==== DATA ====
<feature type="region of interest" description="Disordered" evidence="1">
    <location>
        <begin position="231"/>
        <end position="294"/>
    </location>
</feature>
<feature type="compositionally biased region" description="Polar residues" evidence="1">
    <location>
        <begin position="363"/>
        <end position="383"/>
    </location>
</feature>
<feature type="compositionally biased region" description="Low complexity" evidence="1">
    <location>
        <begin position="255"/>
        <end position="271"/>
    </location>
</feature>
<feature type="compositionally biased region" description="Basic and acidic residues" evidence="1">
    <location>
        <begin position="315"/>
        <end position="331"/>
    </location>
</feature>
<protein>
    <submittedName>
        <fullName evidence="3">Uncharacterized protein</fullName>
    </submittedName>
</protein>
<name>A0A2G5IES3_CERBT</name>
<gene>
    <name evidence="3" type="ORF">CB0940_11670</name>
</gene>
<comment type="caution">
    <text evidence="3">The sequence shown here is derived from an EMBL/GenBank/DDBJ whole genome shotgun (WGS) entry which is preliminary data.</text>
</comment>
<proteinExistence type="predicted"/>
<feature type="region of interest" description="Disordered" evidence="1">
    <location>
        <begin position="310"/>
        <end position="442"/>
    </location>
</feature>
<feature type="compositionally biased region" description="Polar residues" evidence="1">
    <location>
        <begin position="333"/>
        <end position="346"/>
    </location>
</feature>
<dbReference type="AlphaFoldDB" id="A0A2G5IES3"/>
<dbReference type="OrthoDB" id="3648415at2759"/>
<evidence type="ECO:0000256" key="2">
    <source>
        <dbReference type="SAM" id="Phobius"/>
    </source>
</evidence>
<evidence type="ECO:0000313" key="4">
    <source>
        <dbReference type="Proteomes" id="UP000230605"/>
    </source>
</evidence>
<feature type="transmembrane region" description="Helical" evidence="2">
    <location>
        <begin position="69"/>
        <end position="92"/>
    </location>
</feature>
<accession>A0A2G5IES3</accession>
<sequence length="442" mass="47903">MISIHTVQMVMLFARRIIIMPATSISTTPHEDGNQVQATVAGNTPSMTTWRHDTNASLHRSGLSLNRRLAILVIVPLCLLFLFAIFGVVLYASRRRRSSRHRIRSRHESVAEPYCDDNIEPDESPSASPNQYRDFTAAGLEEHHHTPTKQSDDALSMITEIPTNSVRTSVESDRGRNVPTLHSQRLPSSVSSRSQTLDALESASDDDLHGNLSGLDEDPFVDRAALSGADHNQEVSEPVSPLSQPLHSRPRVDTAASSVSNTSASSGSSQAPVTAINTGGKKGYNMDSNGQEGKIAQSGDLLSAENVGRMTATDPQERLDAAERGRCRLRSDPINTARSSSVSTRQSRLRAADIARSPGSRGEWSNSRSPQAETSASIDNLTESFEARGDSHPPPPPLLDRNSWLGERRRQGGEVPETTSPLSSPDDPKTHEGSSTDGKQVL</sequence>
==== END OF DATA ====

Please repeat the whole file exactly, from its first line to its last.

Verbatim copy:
<feature type="region of interest" description="Disordered" evidence="1">
    <location>
        <begin position="231"/>
        <end position="294"/>
    </location>
</feature>
<feature type="compositionally biased region" description="Polar residues" evidence="1">
    <location>
        <begin position="363"/>
        <end position="383"/>
    </location>
</feature>
<feature type="compositionally biased region" description="Low complexity" evidence="1">
    <location>
        <begin position="255"/>
        <end position="271"/>
    </location>
</feature>
<feature type="compositionally biased region" description="Basic and acidic residues" evidence="1">
    <location>
        <begin position="315"/>
        <end position="331"/>
    </location>
</feature>
<protein>
    <submittedName>
        <fullName evidence="3">Uncharacterized protein</fullName>
    </submittedName>
</protein>
<name>A0A2G5IES3_CERBT</name>
<gene>
    <name evidence="3" type="ORF">CB0940_11670</name>
</gene>
<comment type="caution">
    <text evidence="3">The sequence shown here is derived from an EMBL/GenBank/DDBJ whole genome shotgun (WGS) entry which is preliminary data.</text>
</comment>
<proteinExistence type="predicted"/>
<feature type="region of interest" description="Disordered" evidence="1">
    <location>
        <begin position="310"/>
        <end position="442"/>
    </location>
</feature>
<feature type="compositionally biased region" description="Polar residues" evidence="1">
    <location>
        <begin position="333"/>
        <end position="346"/>
    </location>
</feature>
<dbReference type="AlphaFoldDB" id="A0A2G5IES3"/>
<dbReference type="OrthoDB" id="3648415at2759"/>
<evidence type="ECO:0000256" key="2">
    <source>
        <dbReference type="SAM" id="Phobius"/>
    </source>
</evidence>
<evidence type="ECO:0000313" key="4">
    <source>
        <dbReference type="Proteomes" id="UP000230605"/>
    </source>
</evidence>
<feature type="transmembrane region" description="Helical" evidence="2">
    <location>
        <begin position="69"/>
        <end position="92"/>
    </location>
</feature>
<accession>A0A2G5IES3</accession>
<sequence length="442" mass="47903">MISIHTVQMVMLFARRIIIMPATSISTTPHEDGNQVQATVAGNTPSMTTWRHDTNASLHRSGLSLNRRLAILVIVPLCLLFLFAIFGVVLYASRRRRSSRHRIRSRHESVAEPYCDDNIEPDESPSASPNQYRDFTAAGLEEHHHTPTKQSDDALSMITEIPTNSVRTSVESDRGRNVPTLHSQRLPSSVSSRSQTLDALESASDDDLHGNLSGLDEDPFVDRAALSGADHNQEVSEPVSPLSQPLHSRPRVDTAASSVSNTSASSGSSQAPVTAINTGGKKGYNMDSNGQEGKIAQSGDLLSAENVGRMTATDPQERLDAAERGRCRLRSDPINTARSSSVSTRQSRLRAADIARSPGSRGEWSNSRSPQAETSASIDNLTESFEARGDSHPPPPPLLDRNSWLGERRRQGGEVPETTSPLSSPDDPKTHEGSSTDGKQVL</sequence>